Vitamin D Can Prevent Cancer
researchers at the Moores Cancer Center at the University of
California, San Diego (UCSD) increased levels of Vitamin D3 could
prevent 600,00 cases of breast and colorectal cancers each year.
150,000 in the US alone. This applies especially to countries north
of the equator.
Low levels of Vitamin D also contribute to many other human health
conditions. It is a necessary Vitamin.
"A wealth of evidence suggests that rickets is the tip of a Vitamin
D insufficiency/deficiency iceberg. A lack of Vitamin D can also
trigger infections (influenza and tuberculosis), autoimmune diseases
(multiple sclerosis, Type 1 diabetes, rheumatoid arthritis, and
inflammatory bowel disease), cardiovascular disease, and cancer.
Practitioners of conventional medicine (i.e., most MDs) are just
beginning to appreciate the true impact of Vitamin D deficiency. In
1990, medical journals published less than 20 reviews and editorials
on Vitamin D. Last year they published more than 300 reviews and
editorials on this Vitamin/hormone. This year, on July 19, 2007,
even the New England Journal of Medicine, the bellwether of
pharmaceutically-oriented conventional medicine in the U.S.,
published a review on Vitamin D that addresses its role in
autoimmune diseases, infections, cardiovascular disease, and cancer
(New England Medical Journal 2007;357:266–281)." - Donald Miller, cardiac
surgeon and Professor of Surgery at the University of Washington in
The human body can create Vitamin D through exposure to sunlight. In
fact it sounds like lack of Vitamin D is worse than any excess exposure
to the sun.
Vitamin D in a New Light
by Donald W. Miller, Jr., MD
There are thirteen Vitamins humans need for growth and development
and to maintain good health. The human body cannot make these
essential bio-molecules. They must be supplied in the diet or by
bacteria in the intestine, except for Vitamin D. Skin makes
Vitamin D when exposed to ultraviolet B (UVB) radiation from the
sun. A light-skinned person will synthesize 20,000 IU (international
units) of Vitamin D in 20 minutes sunbathing on a Caribbean beach.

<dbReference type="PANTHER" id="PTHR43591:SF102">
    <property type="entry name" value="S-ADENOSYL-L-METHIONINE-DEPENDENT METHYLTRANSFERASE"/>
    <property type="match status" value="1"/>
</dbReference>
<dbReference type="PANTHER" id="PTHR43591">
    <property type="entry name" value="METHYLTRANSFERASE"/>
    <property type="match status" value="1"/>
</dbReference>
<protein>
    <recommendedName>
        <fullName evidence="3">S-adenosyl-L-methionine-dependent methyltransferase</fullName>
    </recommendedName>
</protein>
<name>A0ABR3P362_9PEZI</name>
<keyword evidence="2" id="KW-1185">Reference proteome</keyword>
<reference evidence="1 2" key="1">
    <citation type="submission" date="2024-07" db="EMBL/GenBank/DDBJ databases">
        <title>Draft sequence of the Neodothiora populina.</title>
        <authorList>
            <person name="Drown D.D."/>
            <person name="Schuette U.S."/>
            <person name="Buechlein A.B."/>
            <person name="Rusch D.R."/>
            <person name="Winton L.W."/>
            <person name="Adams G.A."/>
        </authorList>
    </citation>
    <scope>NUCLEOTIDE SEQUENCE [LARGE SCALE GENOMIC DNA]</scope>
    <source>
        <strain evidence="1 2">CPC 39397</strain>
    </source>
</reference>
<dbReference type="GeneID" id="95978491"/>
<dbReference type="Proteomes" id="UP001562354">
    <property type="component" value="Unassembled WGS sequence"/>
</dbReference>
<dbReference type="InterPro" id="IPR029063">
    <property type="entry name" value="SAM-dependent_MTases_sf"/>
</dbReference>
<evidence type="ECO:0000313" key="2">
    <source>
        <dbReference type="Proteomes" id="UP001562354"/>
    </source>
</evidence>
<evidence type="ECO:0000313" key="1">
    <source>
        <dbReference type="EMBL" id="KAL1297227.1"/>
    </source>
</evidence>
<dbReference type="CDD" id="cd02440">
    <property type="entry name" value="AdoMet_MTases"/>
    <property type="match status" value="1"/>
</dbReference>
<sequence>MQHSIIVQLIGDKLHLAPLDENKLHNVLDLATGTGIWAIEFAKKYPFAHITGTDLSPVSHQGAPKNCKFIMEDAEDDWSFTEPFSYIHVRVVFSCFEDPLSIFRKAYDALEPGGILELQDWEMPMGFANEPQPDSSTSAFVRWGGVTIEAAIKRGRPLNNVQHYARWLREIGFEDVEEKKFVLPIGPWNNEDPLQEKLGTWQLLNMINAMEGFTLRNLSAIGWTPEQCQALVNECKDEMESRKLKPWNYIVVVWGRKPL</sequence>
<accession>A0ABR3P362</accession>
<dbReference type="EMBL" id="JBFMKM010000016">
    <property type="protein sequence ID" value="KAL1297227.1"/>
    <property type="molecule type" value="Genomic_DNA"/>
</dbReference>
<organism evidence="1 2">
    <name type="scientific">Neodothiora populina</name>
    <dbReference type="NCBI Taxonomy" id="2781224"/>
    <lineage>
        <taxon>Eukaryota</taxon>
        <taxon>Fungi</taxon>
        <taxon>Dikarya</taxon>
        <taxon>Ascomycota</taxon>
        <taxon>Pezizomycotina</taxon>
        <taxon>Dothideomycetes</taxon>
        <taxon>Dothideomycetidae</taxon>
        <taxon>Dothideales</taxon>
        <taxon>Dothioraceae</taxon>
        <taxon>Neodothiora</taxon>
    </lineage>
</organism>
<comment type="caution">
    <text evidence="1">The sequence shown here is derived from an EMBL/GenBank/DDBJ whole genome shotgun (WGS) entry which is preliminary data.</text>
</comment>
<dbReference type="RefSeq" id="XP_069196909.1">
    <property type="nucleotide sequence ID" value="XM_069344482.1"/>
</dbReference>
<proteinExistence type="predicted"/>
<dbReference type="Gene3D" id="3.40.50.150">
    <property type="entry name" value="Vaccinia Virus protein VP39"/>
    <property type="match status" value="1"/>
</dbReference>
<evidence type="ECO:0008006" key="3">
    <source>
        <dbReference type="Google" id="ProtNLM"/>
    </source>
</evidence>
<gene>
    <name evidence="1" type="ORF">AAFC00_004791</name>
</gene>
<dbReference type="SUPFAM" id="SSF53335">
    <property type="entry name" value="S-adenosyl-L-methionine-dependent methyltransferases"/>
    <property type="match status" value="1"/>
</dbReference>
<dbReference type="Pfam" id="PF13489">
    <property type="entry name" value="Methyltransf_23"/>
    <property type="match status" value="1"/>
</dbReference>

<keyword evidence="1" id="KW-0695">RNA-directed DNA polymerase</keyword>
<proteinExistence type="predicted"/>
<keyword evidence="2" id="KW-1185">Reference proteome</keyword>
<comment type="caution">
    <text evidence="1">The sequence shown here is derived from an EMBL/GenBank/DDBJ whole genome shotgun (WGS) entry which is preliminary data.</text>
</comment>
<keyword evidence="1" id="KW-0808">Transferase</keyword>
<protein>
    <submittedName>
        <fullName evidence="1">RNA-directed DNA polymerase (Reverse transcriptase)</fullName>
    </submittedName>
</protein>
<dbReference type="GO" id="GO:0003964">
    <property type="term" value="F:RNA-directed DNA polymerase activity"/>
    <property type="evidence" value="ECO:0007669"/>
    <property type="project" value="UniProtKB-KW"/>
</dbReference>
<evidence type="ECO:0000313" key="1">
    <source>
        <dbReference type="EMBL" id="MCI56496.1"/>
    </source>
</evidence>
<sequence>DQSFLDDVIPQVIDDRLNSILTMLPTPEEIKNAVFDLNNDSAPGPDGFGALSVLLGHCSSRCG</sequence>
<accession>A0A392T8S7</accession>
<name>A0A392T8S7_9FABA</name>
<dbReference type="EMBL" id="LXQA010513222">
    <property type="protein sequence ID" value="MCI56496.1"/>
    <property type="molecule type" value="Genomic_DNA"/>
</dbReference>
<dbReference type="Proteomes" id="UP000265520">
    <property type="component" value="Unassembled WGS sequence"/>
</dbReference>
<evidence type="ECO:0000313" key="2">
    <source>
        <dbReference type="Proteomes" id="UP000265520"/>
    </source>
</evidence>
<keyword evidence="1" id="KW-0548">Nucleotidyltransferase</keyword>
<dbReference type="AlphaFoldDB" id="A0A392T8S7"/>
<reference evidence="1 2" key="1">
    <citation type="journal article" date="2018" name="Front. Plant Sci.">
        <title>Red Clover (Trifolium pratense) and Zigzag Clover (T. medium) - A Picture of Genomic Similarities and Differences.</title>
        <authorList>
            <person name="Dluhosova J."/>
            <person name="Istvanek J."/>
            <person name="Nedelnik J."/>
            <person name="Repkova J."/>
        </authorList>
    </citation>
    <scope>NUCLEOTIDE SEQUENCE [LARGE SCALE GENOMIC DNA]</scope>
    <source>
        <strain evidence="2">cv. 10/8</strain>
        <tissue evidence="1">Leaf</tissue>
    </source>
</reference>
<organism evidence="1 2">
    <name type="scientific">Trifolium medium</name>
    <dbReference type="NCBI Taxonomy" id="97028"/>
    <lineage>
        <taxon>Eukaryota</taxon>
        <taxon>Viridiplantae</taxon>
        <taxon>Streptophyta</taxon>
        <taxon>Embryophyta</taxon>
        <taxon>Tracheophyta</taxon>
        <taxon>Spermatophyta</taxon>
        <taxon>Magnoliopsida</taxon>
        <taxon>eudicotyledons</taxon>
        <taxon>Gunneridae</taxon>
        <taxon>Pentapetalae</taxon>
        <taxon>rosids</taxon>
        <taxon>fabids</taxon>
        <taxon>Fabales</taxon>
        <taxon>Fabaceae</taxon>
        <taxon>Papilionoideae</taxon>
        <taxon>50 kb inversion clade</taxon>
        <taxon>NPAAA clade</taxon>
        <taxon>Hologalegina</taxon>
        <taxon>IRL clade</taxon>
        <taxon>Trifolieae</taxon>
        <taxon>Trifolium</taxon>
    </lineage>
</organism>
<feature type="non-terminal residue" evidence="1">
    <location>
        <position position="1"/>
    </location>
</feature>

A growing body of evidence indicates that that Vitamin D can prevent
a whole host of cancers – colon, breast, lung, pancreatic, ovarian,
and prostate cancer among them. Colon cancer rates are 4 to 6 times
higher in North America and Europe, where solar radiation is less
intense, particularly during the winter months, compared to the
incidence of colon cancer near the equator. People with low blood
levels of Vitamin D and those who live at higher latitudes are at
increased risk for acquiring various kinds of cancer. Many
epidemiological, cohort, and case control studies prove, at least on
a more likely than not basis, that Vitamin D supplements and
adequate exposure to sunlight play an important role in cancer
prevention (Am J Public Health 2006;96:252–261).
A Creighton University study has shown that women over the age of 55
who took a 1,100 IU/day Vitamin D supplement, with calcium, and were
followed for 4 years had a highly statistically significant (P
<0.005) 75% reduction in breast cancer (diagnosed after the first 12
months) compared with women who took a placebo (Am J Clin Nutr
New research suggests that influenza is also a disease triggered by
Vitamin D deficiency. Influenza virus exists in the population
year-round, but influenza epidemics are seasonal and occur only in
the winter (in northern latitudes), when Vitamin D blood levels are
at their lowest.
Our species evolved in equatorial Africa where the sun, shining